I abandoned Parade's End at the end of the 1st volume! It was so hard to read - nothing really happened yet the prose went on and on and on! The characters were superficial and the Tjetjens was thoroughly unlikeable.
Aug 27, 2012 Lesley rated it it was amazing  ·  review of another edition
There are maybe things one could nitpick at in this book (there was one passing allusion that suggested that Ford thought women got the vote rather earlier than they did, FMF so not a factchecky person, unlike his protag), but it's still incredibly wowful in how it does what it does.
Walker (A Shropshire Girl)
Oct 25, 2014 Walker (A Shropshire Girl) rated it really liked it
If Part Two wasn't so much of a jump, I think at least a few years passed, it would have earned a 5. The missing time lag made it confusing, but it was very beautiful and well written. Would've given 4.5 if I could
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Ford Madox Ford, born Ford Hermann Hueffer, was an English novelist, poet, critic and editor whose journals, The English Review and The Transatlantic Review, were instrumental in the development of early 20th-century English literature.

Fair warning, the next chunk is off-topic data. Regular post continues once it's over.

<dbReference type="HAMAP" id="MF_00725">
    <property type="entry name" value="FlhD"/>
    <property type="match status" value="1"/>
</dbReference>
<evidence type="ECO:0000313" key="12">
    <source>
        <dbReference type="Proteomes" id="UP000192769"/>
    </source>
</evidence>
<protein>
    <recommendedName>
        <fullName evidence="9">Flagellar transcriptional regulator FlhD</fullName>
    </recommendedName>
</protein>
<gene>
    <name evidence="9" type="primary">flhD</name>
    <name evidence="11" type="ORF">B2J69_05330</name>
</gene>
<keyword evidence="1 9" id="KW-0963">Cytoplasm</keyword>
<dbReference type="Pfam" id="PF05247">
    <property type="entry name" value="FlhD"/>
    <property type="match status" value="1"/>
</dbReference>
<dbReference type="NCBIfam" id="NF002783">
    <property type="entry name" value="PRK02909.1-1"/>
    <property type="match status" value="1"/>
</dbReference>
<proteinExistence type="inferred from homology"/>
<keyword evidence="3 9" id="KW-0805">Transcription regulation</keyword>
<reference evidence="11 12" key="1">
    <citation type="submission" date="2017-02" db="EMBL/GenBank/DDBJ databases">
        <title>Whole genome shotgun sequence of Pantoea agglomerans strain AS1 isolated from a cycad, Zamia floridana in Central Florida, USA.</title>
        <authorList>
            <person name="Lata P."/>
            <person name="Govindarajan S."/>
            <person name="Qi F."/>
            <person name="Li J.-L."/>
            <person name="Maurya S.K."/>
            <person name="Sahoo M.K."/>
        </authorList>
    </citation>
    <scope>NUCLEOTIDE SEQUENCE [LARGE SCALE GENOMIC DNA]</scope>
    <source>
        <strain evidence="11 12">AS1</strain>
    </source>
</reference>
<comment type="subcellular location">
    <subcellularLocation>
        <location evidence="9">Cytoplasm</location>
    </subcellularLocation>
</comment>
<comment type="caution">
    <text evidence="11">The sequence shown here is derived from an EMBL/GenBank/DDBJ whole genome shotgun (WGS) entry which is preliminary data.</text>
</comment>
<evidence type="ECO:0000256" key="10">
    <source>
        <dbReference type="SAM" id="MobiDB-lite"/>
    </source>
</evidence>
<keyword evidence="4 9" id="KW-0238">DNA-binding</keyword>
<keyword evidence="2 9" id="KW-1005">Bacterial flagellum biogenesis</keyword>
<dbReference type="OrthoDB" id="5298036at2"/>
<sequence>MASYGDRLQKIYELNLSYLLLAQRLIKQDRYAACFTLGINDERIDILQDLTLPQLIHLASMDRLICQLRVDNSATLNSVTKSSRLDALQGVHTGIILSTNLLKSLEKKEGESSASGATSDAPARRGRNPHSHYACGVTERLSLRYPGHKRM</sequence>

Ford Madox Ford was the author of over 60 works: novels, poems, criticism, travel essays, and reminiscences. His work includes The Good Soldier, Parade's End, The R
More about Ford Madox Ford...

Other Books in the Series

Parade's End (4 books)
  • No More Parades
  • A Man Could Stand Up
  • The Last Post

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“If he had uttered the word “come” she would have followed him to the bitter ends of the earth; if he had said, “There is no hope,” she would have known the finality of despair.” 5 likes
“She asked herself the eternal question – and she knew it to be the eternal question – whether no man and woman can ever leave it at the beautiful inclination.” 3 likes